Bob Destro on the Terri Schiavo case

I highly recommend Bob Destro’s article on the Terri Schiavo case. “Learning Neuroscience the Hard Way: The Terri Schiavo Case and the Ethics of Effective Representatation,” at 78 Miss. L. J. 833-903 (2009).

There have been scores of articles on various aspects of the Schiavo controversy. (My own short paper on the Schiavo case is available here. http://www.uffl.org/Vol14/myers-04.pdf )

Bob Destro’s article is one of the few that can be characterized as necessary reading.  Bob writes from a unique perspective. He played an important role in the latter stages of the litigation; he represented Governor Bush and also the Schindler family in efforts to protect Terri’s life.

The article is lengthy and difficult to summarize in a blog post. The distinctive features of the article include its focus on the rapidly changing state of neuroscience as it relates to the diagnosis and potential for rehabilitation of patients with severe brain injuries, its contention that withdrawal of treatment in a case such as Terri’s ought to require the due process protections that we require in capital cases, and its focus on the ethical obligations of the legal and medical professionals involved.

Richard M.

Richard Myers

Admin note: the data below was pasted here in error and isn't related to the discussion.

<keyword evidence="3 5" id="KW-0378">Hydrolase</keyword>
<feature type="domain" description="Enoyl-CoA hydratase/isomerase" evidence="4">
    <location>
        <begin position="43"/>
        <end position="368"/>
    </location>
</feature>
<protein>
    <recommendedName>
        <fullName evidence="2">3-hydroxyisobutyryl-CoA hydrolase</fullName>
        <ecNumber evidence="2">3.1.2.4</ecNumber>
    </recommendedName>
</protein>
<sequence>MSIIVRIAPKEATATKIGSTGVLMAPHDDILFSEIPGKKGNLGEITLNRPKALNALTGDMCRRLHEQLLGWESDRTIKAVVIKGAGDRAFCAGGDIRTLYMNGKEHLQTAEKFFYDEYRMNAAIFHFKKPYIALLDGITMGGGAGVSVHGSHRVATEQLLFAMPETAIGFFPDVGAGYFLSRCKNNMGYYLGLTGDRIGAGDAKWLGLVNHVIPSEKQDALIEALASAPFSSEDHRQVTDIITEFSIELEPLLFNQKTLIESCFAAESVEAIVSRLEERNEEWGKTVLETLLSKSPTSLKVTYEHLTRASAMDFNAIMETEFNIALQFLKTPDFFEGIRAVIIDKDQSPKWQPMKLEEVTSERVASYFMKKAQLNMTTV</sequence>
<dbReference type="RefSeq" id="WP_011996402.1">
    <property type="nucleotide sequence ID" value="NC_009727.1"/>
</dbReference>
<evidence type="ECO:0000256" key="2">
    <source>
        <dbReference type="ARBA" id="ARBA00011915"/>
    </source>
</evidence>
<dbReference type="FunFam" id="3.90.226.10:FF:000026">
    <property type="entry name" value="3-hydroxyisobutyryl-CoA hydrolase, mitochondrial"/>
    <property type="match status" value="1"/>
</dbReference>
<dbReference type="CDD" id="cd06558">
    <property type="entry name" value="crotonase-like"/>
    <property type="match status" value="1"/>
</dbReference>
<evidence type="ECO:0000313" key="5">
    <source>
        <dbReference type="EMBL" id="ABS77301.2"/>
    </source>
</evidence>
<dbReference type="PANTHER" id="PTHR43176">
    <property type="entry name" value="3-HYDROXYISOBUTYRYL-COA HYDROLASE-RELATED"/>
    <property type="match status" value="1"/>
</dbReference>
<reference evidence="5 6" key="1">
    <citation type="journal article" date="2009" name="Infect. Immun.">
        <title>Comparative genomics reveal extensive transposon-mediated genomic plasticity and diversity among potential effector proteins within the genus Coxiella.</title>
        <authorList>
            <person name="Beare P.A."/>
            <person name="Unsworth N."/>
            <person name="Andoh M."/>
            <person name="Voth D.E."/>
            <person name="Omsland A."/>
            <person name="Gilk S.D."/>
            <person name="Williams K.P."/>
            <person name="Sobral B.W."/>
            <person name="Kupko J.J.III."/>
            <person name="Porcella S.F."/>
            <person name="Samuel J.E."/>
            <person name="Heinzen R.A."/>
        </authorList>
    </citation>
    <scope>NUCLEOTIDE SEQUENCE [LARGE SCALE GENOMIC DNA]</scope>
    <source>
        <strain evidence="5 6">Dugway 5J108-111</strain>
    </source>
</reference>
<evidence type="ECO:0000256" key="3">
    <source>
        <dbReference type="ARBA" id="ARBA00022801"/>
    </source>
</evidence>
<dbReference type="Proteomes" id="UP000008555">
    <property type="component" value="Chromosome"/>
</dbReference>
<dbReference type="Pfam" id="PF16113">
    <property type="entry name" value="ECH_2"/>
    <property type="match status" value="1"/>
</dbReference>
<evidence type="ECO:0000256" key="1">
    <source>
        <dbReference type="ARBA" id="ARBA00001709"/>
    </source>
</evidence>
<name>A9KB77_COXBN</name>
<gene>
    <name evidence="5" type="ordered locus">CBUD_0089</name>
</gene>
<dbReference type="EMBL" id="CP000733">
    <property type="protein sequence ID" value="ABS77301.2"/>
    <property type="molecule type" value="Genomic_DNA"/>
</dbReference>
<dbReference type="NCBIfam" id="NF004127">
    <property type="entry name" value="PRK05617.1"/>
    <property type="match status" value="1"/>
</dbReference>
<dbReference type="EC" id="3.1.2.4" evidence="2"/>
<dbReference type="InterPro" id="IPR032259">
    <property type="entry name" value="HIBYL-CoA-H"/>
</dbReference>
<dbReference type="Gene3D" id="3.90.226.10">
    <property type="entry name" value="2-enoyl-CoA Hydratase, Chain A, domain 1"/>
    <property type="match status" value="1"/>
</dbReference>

Richard S. Myers, the Vice-President of UFL, is Professor of Law at Ave Maria School of Law, where he teaches Antitrust, Civil Procedure, Conflict of Laws, Constitutional Law, and Religious Freedom. He is a Phi Beta Kappa graduate of Kenyon College and earned his law degree at Notre Dame, where he won the law school's highest academic prize. He began his legal career by clerking for Judge John F. Kilkenny of the U.S. Court of Appeals for the Ninth Circuit. Professor Myers also worked for Jones, Day, Reavis & Pogue in Washington, D.C. He taught at Case Western Reserve University School of Law and the University of Detroit Mercy School of Law before joining the Ave Maria faculty. He is a co-editor of St. Thomas Aquinas and the Natural Law Tradition: Contemporary Perspectives (Catholic University of American Press, 2004) and a co-editor of Encyclopedia of Catholic Social Thought, Social Science, and Social Policy (Scarecrow Press, 2007). He has also published extensively on constitutional law in law reviews and also testified before Congressional and state legislative hearings on life issues. Married to Mollie Murphy, who is also on the faculty at Ave Maria School of Law, they are the proud parents of six children - Michael, Patrick, Clare, Kathleen, Matthew, and Andrew. http://www.avemarialaw.edu/index.cfm?event=faculty.bio&pid=11705E7D4E0111010366